2 Questions for Examining Our Affection for Christ

Light Bulb of ThoughtThere is no better way to assure a quality answer than to ask a quality question.

Asking careful, introspective questions is a key for anyone does not want to squander life with aimless wandering.

We seldom choose to waste our life. We simply cease evaluating our thoughts, words, actions, deeds, motives, habits, desires, and goals.

As the saying goes, “Only one life, ‘twil soon be past. Only what’s done for Christ will last.”

If living for Christ is the only way to avoid a wasted life, we need a couple questions to use as heart-checks.

Two Best Questions of the Month
The two best questions I heard this month both ring with affection for Chris and stir up  oft-neglected introspection.

1. What is it that I want most when I am not craving Christ?

Al Hartman rocked my comfortable boat when he shared that question with me over the phone.

The question is tinted by an awareness of failure, yet it also is asked in hope, knowing change is more than possible. Sanctification is, in fact, inevitable for the Christian.

Behind the question is also an all-out passion to treasure Christ. It’s the kind of driving force that moves like a surge of water released from a dam, rushing to demolish anything that stands in the way.

It’s a surge that is only released by the Holy Spirit into a heart transformed by truth.

2. What things affect my affection for Christ most?

This question is derived from a short interview of Matt Chandler. He humbly explained his struggle to find activities that set his passion for Christ on fire.  And to eliminate the activities that snuff it out or damped passion for Christ.

“I’m trying to always be aware of what’s going on in my mind and in my heart, and what really stirs up my mind and heart towards Him [Christ], and what doesn’t.”

Now Answer
Carefully answer the questions, and couple them with prayer.

Remember, there’s no condemnation for those who are in Christ Jesus. But there is honest confession, gracious forgiveness, and powerful transformation.

What’s the best question that you’ve answered this month? What questions do you use to evaluate your heart before the throne of grace?

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8 thoughts on “2 Questions for Examining Our Affection for Christ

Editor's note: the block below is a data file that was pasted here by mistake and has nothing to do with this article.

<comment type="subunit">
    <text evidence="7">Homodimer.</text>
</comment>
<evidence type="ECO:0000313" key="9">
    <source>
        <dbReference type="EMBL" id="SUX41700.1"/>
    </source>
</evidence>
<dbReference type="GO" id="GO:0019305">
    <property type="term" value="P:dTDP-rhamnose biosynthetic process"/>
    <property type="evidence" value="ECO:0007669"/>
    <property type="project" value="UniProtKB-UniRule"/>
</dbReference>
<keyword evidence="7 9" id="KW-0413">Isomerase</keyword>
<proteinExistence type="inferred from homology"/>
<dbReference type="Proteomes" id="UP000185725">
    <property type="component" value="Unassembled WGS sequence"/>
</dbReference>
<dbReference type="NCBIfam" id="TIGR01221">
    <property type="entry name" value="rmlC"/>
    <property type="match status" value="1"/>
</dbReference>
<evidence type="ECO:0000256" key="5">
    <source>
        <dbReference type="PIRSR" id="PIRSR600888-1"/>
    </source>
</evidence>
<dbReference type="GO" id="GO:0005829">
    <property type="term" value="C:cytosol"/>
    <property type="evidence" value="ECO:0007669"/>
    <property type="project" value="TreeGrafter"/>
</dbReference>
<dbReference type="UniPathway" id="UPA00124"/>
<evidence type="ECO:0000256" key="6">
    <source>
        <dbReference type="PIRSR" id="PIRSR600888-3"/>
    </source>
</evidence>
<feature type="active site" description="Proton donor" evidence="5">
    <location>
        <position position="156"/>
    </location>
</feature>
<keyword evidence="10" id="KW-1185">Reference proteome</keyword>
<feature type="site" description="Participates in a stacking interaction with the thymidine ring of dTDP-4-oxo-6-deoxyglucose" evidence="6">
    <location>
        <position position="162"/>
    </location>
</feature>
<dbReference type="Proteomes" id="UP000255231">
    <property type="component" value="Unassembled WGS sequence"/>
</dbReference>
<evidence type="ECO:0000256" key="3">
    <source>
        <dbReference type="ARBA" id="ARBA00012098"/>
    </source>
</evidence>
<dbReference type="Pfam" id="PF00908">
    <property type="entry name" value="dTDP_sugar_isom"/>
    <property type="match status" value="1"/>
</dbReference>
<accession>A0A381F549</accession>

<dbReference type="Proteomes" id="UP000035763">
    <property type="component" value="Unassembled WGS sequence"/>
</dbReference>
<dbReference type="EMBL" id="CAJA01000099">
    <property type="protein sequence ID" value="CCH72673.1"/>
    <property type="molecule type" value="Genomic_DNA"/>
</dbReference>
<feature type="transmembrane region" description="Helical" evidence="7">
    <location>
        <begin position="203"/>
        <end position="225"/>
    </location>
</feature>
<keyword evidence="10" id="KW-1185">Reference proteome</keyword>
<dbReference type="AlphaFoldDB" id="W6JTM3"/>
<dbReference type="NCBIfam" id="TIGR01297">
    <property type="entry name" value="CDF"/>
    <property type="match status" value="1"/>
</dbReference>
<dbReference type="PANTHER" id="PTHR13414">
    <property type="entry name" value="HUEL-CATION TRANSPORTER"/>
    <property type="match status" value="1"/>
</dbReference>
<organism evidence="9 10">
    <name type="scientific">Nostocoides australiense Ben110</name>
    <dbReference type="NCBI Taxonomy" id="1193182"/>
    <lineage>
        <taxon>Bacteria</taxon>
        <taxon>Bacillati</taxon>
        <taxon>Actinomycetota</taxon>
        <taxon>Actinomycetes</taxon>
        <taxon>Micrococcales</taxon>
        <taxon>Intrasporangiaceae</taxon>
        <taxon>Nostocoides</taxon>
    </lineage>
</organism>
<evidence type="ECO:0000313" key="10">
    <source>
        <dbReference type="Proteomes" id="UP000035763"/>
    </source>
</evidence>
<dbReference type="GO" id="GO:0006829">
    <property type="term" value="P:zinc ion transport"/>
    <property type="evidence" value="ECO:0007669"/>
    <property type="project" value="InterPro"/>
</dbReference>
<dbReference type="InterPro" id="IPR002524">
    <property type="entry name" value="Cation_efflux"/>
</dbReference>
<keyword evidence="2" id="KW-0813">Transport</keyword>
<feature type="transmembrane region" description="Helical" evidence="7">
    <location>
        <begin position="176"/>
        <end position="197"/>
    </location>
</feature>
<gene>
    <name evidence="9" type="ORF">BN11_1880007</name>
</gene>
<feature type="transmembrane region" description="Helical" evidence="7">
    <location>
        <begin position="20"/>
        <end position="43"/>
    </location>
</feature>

1. I think identifying blind spots is critical in moving onto the second question, because we could reform via positive affection for Christ while sabotaging our affections by neutral or negative affections.

    Great questions.

    • And the problem with identifying blind spots is that if we could see them, they wouldn’t be blind spots.

      The difficulty in finding blind spots alone highlights the importance of the Holy Spirit, the Word of God, and Christian accountability.

      Good point about neutral and negative affections. Neutral often slides by easier than negative.

      Thanks for coming by.

  2. Thanks for the thoughtful post, Daniel. These are some worthwhile questions to consider. I’ve started praying/thinking on paper about the answers to these, and I’m sure there is still a lot more to dig out…

    The quote you shared by Matt Chandler about trying to be aware of what’s in his mind and heart all the time is something the Holy Spirit has really been pushing me to do all this year. It’s tough business this keeping a diligent watch on the thoughts of the mind and the intents of the heart, even being honest with yourself much less sharing it with others. The Spirit has revealed many different types of sinful thoughts, some that led to actions, and the sin of pride that kept them hidden for so long.

    I continue to rely on a passage He sent me a while back: “For the weapons of our warfare are not carnal, but mighty through God to the pulling down of strong holds; casting down imaginations, and every high thing that exalteth itself against the knowledge of God, and bringing into captivity every thought to the obedience of Christ.” (2 Corinthians 10:4-5) Using this passage as a gauge has been very helpful (what in my mind or in my life exalts itself above God? is every thought in my mind obeying Christ?), and in the face of huge failure, the ideas in the first verse (our weapons are mighty through God and capable of pulling down strong holds) are wonderful truths to cling to.

  3. I have asked the question lately of “do I really want the things of Christ, or do I want what I find pleasure in?”

    Interestingly, when I am after the things of Christ, He IS what I find pleasure in.

  4. Jonathan, your observation reflects the promise, “Delight yourself in the LORD and He will give you the desires of your heart.” Sometimes the familiar hides the obvious from view… If we delight ourselves in Christ, then Christ becomes our delight– He IS the desires of our heart!

    And, Fellas, there is no neutral affection! Neutral is a figment of the imagination which, as Ruth reminds us (above), is to be cast down in the process of bringing our thoughts into captivity to obedience to Christ. CAPTIVITY! Does that sound neutral? Our affections are either for Christ or for something other than Christ. Be not deceived; God is not mocked. “Neutrality” is a mockery of God. We must understand this…

  5. Pingback: 2 Questions for Examining Our Spiritual Condition | Desire Spiritual Growth

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